Trees growing under or near power lines are the most common cause of power outages. To ensure reliable and safe power service, FKEC implements a comprehensive vegetation management program trimming approximately 200 miles of power lines a year on a three-year cycle.
If you are currently without power or see a tree touching power lines causing sparking or a hazardous conditions call FKEC immediately at (305) 852-2431 or in an emergency 911.
Tree Trim Requests
NEVER attempt to trim or prune any vegetation near power lines. If you see vegetation that is, or potentially could, interfere with power lines or equipment, file an online Tree Trim Request or call (305) 852-2431. Remember, FKEC is only responsible for trimming vegetation around co-op electrical lines and equipment.
How FKEC Trims Trees
FKEC trims vegetation in the right-of-way (the strip of land managed by the county or city) on a 3-year cycle. Once an area of line is scheduled for maintenance:
- The entire length of the power line is checked for vegetation issues.
- Trees and vegetation in the direct path of the power line and identified as posing an imminent threat to power service are trimmed. FKEC will not trim every tree in close proximity to the line. It is the member-consumer’s responsibility to have any other trees on their property trimmed.
- The co-op’s specially trained tree crews use pruning techniques and arborist cuts to maintain a tree’s healthand encourage growth away from lines.
- Trees in the right-of-way that pose an imminent threat to power service and cannot be successfully groomed away from power lines without dramatically affecting their health are removed when necessary.Trees with high growth rates (particularly certain palms), exotic weed trees, and trees in poor health are prime targets for removal.
- Following any routine tree maintenance all resulting debris is removed.
While only specially trained line-clearing tree crews should work around power equipment, you can do your part to make sure trees and other vegetation do not become an issue by:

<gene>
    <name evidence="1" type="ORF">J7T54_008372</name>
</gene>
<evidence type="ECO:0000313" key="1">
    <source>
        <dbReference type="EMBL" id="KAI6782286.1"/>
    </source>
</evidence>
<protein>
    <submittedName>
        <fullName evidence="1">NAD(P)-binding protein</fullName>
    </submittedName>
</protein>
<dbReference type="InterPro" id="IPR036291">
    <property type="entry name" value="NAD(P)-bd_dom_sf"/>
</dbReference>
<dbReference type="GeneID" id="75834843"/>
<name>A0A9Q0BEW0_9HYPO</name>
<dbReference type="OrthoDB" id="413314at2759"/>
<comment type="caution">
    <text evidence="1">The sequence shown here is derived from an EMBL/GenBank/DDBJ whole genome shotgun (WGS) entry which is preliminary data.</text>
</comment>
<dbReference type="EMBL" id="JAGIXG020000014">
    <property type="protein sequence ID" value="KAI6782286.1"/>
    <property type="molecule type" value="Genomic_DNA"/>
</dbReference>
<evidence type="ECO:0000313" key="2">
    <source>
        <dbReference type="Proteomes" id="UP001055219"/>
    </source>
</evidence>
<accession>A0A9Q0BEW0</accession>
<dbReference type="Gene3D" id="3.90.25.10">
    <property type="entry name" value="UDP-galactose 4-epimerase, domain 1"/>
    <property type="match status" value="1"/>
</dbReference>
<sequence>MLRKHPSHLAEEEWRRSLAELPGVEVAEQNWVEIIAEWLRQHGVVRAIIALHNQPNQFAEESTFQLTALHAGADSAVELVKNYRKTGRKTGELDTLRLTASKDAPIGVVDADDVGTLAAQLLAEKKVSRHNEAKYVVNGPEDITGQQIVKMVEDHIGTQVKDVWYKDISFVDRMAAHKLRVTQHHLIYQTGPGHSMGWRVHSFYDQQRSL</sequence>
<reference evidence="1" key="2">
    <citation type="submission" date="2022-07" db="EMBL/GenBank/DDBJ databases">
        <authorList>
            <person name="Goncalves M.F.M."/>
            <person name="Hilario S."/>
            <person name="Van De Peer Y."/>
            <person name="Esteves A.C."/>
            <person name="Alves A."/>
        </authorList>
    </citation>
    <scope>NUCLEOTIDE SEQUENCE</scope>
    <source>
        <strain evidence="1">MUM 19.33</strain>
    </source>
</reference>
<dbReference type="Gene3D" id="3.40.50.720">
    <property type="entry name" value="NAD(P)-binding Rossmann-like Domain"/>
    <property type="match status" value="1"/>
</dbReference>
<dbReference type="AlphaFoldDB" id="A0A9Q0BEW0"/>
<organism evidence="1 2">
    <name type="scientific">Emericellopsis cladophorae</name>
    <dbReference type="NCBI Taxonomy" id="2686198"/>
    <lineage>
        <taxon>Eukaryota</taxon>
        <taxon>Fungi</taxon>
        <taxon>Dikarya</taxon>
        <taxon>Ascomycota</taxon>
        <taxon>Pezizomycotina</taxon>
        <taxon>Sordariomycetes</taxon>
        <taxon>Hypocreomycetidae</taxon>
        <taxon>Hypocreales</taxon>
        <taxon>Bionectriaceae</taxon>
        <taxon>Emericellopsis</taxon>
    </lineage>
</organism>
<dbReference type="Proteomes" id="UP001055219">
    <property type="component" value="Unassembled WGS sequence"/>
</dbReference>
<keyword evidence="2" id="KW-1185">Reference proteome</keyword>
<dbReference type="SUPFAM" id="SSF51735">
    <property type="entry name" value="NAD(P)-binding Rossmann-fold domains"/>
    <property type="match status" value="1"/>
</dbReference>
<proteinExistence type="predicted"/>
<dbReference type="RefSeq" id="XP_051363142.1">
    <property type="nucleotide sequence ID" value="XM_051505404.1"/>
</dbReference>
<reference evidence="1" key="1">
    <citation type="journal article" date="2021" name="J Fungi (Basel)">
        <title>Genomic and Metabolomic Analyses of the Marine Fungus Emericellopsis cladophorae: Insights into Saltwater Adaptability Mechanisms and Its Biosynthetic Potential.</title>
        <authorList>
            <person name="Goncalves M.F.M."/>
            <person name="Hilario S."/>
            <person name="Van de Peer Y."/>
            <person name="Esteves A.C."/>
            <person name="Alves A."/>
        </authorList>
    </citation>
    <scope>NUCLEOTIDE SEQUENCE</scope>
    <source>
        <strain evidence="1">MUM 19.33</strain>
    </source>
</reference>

- Routinely trimming the trees on your property that are AWAY from power lines. Do not wait for a hurricane or any other major event as the debris from the trimming may become dangerous in high winds.
- Never attempt to trim any vegetation growing near or on any power lines or equipment.
- Plant the right tree in the right place.A tree on your property that can potentially grow to touch or blow into power equipment can impact electrical service not only to your home, but your street or neighborhood. See diagram and tips below.
Tree Planting Guidelines
Planting trees to close to power lines can significantly threaten power service to your home, street, and neighborhood. Be a part of the solution, and plant the right tree in the right place. Please note that any planting to occur off your property on city, county or Department of Transportation Right-of-Way requires proper permitting. Download FKEC’s Proper Planting Guide here, or pick up a copy at an FKEC office.
The Wind Factor
On a calm day, trees planted too close to utility lines may not look like a threat to power service but trees bending in windy weather are a leading cause of power outages.
In higher winds, such as a Category 1 Hurricane, a tree with a 3-5 foot tall trunk will bend laterally by one foot. The taller the tree’s trunk the more potential lateral movement. This is why you must pant trees the proper distance from power lines (see diagram above).
Before Planting Consider
- Rate of growth: Slow growing plants are easier to groom and maintain.
- Mature size: Small, immature trees planted today can grow into problem trees in the future so please consider the ultimate mature size of a tree before planting.
- Canopy size: Large canopy trees grow up and out. Plant these trees away from power equipment.
- Root system: When planting near underground power equipment, use only vegetation with a shallow root system.
- Air Flow: Power equipment needs ventilation to operate properly. Do not plant trees or other vegetation that will obstruct natural airflow around overhead and underground power equipment.
Underground Power Equipment
Even areas served by underground power have some above ground equipment that requires clearance. Utility workers must have proper clearances (10 feet in front and 3 feet on all other sides) to use a “hot stick” to work on padmount transformers (equipment necessary for underground power). See diagram below: